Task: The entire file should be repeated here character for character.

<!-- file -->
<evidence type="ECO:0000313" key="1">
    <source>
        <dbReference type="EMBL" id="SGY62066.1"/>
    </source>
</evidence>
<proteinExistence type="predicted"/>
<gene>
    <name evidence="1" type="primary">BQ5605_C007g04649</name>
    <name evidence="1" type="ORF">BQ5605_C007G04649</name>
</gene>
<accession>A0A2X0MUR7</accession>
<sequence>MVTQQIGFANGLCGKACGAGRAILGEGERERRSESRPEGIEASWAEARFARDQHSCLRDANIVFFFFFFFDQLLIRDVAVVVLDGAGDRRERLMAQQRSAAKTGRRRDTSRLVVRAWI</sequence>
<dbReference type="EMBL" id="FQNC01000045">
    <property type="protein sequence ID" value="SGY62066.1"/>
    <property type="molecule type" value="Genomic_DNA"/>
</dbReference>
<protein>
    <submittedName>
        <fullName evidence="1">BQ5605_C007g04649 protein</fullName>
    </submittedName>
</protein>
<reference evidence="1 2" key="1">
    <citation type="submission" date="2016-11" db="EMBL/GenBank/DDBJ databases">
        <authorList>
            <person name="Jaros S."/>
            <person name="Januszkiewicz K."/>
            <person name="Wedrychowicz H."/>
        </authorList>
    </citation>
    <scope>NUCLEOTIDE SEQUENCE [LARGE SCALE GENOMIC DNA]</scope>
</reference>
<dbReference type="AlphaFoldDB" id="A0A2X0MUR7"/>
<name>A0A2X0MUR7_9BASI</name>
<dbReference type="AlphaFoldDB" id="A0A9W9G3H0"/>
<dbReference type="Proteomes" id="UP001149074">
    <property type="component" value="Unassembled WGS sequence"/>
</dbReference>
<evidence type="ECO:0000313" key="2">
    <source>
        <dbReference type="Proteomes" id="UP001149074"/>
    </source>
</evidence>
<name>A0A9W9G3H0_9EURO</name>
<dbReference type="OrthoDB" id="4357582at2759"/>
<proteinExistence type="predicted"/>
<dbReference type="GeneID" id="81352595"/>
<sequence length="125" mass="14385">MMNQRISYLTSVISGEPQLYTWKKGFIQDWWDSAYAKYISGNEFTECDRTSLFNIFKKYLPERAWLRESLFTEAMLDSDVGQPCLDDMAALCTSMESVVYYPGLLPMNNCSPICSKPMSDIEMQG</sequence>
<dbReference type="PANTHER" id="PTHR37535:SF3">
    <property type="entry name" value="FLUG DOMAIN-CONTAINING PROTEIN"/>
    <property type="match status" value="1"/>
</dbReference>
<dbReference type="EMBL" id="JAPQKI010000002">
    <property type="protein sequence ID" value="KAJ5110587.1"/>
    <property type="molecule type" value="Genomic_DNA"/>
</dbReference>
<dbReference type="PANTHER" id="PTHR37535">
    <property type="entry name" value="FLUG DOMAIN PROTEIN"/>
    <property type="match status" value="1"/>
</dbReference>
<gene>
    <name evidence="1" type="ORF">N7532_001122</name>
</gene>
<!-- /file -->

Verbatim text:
<evidence type="ECO:0000313" key="1">
    <source>
        <dbReference type="EMBL" id="SGY62066.1"/>
    </source>
</evidence>
<proteinExistence type="predicted"/>
<gene>
    <name evidence="1" type="primary">BQ5605_C007g04649</name>
    <name evidence="1" type="ORF">BQ5605_C007G04649</name>
</gene>
<accession>A0A2X0MUR7</accession>
<sequence>MVTQQIGFANGLCGKACGAGRAILGEGERERRSESRPEGIEASWAEARFARDQHSCLRDANIVFFFFFFFDQLLIRDVAVVVLDGAGDRRERLMAQQRSAAKTGRRRDTSRLVVRAWI</sequence>
<dbReference type="EMBL" id="FQNC01000045">
    <property type="protein sequence ID" value="SGY62066.1"/>
    <property type="molecule type" value="Genomic_DNA"/>
</dbReference>
<protein>
    <submittedName>
        <fullName evidence="1">BQ5605_C007g04649 protein</fullName>
    </submittedName>
</protein>
<reference evidence="1 2" key="1">
    <citation type="submission" date="2016-11" db="EMBL/GenBank/DDBJ databases">
        <authorList>
            <person name="Jaros S."/>
            <person name="Januszkiewicz K."/>
            <person name="Wedrychowicz H."/>
        </authorList>
    </citation>
    <scope>NUCLEOTIDE SEQUENCE [LARGE SCALE GENOMIC DNA]</scope>
</reference>
<dbReference type="AlphaFoldDB" id="A0A2X0MUR7"/>
<name>A0A2X0MUR7_9BASI</name>
<dbReference type="AlphaFoldDB" id="A0A9W9G3H0"/>
<dbReference type="Proteomes" id="UP001149074">
    <property type="component" value="Unassembled WGS sequence"/>
</dbReference>
<evidence type="ECO:0000313" key="2">
    <source>
        <dbReference type="Proteomes" id="UP001149074"/>
    </source>
</evidence>
<name>A0A9W9G3H0_9EURO</name>
<dbReference type="OrthoDB" id="4357582at2759"/>
<proteinExistence type="predicted"/>
<dbReference type="GeneID" id="81352595"/>
<sequence length="125" mass="14385">MMNQRISYLTSVISGEPQLYTWKKGFIQDWWDSAYAKYISGNEFTECDRTSLFNIFKKYLPERAWLRESLFTEAMLDSDVGQPCLDDMAALCTSMESVVYYPGLLPMNNCSPICSKPMSDIEMQG</sequence>
<dbReference type="PANTHER" id="PTHR37535:SF3">
    <property type="entry name" value="FLUG DOMAIN-CONTAINING PROTEIN"/>
    <property type="match status" value="1"/>
</dbReference>
<dbReference type="EMBL" id="JAPQKI010000002">
    <property type="protein sequence ID" value="KAJ5110587.1"/>
    <property type="molecule type" value="Genomic_DNA"/>
</dbReference>
<dbReference type="PANTHER" id="PTHR37535">
    <property type="entry name" value="FLUG DOMAIN PROTEIN"/>
    <property type="match status" value="1"/>
</dbReference>
<gene>
    <name evidence="1" type="ORF">N7532_001122</name>
</gene>